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Democrats Cite Health Care In Kennedy-Successor Debate

This article is more than 10 years old.

The governor should be allowed to name an interim replacement to the late Edward M. Kennedy's vacant Senate seat because it would help ensure health care overhaul legislation gets passed, Democrats told a packed State House public hearing Wednesday.

Before he died last month at age 77 of brain cancer, Kennedy had asked lawmakers to allow Gov. Deval Patrick, a Democrat, to name a temporary senator to fill the seat until voters can choose a permanent replacement during a special election, set for Jan. 19.

Senate Democrats, including U.S. Sen. John Kerry, support the change, in part to improve the chances of passing President Barack Obama's health care overhaul plan.

Kerry, testifying before state lawmakers and hundreds of supporters and critics, invoked the memory of Kennedy, who had said that expanding health care to all Americans was his life's work in the Senate.

Naming an interim replacement to Kennedy's seat would give Democrats a critical 60 votes in the Senate. Patrick, who would name the interim senator, is a strong supporter of Obama.

"We are closer than ever to providing health care coverage to every man, woman and child in America," Kerry told lawmakers. "None of these big challenges will be decided by huge margins. ... These are times again when every vote will count."

Kerry, Patrick and other supporters of the change also say that naming an interim senator will let the state maintain two voices in the Senate and aid in constituent services.

In written testimony, Patrick, who is recuperating from hip replacement surgery, said he supports both the special election and the interim appointment. He said if he is allowed to make the appointment, he would extract from that individual "a personal commitment to me not to be a candidate in the upcoming special election."

Patrick pointed to the anticipated Senate debate on Obama's health care initiative, "framed in large measure around the bipartisan model we developed here in Massachusetts," as a key reason to appoint an interim successor to Kennedy's seat.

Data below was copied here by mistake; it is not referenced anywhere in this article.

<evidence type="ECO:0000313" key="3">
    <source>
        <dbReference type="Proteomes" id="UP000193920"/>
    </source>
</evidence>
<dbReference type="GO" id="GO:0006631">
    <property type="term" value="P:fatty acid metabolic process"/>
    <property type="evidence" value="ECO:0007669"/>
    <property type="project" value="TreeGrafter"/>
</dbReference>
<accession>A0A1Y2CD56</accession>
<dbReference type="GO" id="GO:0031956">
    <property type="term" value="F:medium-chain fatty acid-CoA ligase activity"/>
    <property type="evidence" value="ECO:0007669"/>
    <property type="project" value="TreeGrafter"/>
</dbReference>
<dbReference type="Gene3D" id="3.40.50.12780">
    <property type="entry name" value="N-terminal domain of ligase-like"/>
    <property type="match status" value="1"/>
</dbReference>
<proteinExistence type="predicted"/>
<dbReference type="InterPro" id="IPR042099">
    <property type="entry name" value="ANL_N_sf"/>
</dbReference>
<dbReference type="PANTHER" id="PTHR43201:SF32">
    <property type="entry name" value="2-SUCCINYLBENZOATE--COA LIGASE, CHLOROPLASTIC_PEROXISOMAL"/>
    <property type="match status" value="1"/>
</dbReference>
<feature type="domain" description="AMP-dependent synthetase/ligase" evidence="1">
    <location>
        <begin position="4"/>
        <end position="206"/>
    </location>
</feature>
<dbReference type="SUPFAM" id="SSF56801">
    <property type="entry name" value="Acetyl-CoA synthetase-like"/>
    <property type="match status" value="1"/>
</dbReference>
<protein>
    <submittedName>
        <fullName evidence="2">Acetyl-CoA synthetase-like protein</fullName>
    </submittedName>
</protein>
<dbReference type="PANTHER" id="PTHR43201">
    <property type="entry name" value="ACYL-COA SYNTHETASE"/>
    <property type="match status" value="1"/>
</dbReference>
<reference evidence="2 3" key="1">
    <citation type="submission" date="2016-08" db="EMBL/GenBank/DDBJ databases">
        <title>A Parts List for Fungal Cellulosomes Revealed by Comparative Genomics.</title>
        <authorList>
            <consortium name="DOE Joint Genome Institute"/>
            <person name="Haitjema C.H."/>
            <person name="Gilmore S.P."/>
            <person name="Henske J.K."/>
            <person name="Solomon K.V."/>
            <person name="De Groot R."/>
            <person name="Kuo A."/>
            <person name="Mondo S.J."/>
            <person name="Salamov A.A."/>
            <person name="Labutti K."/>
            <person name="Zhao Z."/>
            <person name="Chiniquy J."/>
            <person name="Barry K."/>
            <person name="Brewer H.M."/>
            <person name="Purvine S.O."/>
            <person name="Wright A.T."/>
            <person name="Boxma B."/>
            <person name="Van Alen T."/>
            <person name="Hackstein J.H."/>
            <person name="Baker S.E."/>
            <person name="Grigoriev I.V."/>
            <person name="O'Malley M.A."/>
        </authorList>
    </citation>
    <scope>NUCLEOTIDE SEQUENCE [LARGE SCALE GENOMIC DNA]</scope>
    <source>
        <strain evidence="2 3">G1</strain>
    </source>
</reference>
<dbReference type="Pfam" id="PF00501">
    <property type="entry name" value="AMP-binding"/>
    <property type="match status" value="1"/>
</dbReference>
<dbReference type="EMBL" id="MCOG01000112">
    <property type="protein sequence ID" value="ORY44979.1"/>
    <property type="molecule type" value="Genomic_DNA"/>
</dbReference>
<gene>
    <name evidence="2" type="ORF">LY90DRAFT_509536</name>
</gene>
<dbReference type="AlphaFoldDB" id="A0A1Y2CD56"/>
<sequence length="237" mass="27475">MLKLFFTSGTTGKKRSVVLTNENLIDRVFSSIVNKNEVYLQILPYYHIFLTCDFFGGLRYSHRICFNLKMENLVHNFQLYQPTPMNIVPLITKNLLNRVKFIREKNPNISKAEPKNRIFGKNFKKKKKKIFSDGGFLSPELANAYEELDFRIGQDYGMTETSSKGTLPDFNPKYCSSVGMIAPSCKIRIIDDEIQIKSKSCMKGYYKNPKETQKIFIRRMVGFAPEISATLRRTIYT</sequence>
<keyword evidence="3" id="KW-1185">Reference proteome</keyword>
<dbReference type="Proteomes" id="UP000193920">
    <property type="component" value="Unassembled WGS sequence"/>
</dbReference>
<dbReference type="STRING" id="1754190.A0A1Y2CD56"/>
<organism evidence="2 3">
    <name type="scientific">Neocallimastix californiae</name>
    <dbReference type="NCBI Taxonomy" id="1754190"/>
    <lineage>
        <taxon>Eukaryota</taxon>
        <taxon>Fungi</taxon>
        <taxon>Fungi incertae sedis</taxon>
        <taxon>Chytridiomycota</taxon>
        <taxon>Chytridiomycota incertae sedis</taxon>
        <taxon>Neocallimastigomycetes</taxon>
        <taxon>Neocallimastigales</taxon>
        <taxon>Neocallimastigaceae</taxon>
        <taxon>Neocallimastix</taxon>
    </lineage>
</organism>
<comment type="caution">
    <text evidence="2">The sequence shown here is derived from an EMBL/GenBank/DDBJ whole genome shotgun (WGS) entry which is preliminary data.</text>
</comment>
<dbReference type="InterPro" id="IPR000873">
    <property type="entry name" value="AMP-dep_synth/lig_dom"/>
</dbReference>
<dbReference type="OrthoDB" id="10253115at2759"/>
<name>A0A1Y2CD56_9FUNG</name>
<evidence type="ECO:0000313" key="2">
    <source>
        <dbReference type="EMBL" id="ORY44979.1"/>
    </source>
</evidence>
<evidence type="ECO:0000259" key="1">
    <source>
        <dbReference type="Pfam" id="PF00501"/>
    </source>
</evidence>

He also urged Massachusetts lawmakers not to get stuck in past debates on how to fill Senate vacancies and consider what's best for the state now.

"As elected officials, our job, especially in times like these, is to look past partisan or parochial interests to the best interests of the Commonwealth," he said.

Republicans, vastly outnumbered in heavily Democratic Massachusetts, called the proposal a power grab.

They point out that just five years ago, when Kerry was the Democratic nominee for president, the Democrat-controlled state House and Senate changed the law to block then-Gov. Mitt Romney from naming a fellow Republican to fill Kerry's seat if he became president.

Previously, the governor had been allowed to appoint a replacement until the next general election.

"It's a bad idea, it's clearly something that's meant for political gain by one party. You live by the sword, you die by the sword," said state Sen. Scott Brown, R-Wrentham, who is considering running for the seat. "You can't tell me that someone who's in that position temporarily isn't going to be actively campaigning for some person."

The GOP sent out e-mails urging "all Republican activists, concerned citizens and defenders of democracy" to attend the hearing and voice their opposition. Republicans also started an online petition and listed on the party's Web site the names and telephone numbers of mostly conservative radio talk show hosts in the Boston area, urging supporters to call.

"The Democrats must be stopped from changing the election laws in Massachusetts every time it suits their needs," the party said on its Web site.

Neither Senate President Therese Murray nor House Speaker Robert DeLeo - both Democrats - have said whether they support the change.

Supporters of the change have set up their own online petition, organized by MassVOTE, a voting rights organization that includes senior and immigrant groups and labor unions including the Massachusetts AFL-CIO, SEIU Massachusetts and the United Food and Commercial Workers Union.

Members of the coalition rallied outside the Statehouse before the hearing.

Several declared and likely candidates for Kennedy's seat have already emerged.

Massachusetts Attorney General Martha Coakley was the first Democrat to declare candidacy for the seat. U.S. Reps. Michael Capuano, Stephen Lynch, Edward J. Markey and John Tierney also have said they're considering running.

On the Republican side, Bob Burr, a selectman from suburban Canton, has declared he will seek his party's nomination. Brown is spending up to $5,000 to assess a candidacy under a "testing the waters" provision of federal election law.

This program aired on September 9, 2009. The audio for this program is not available.

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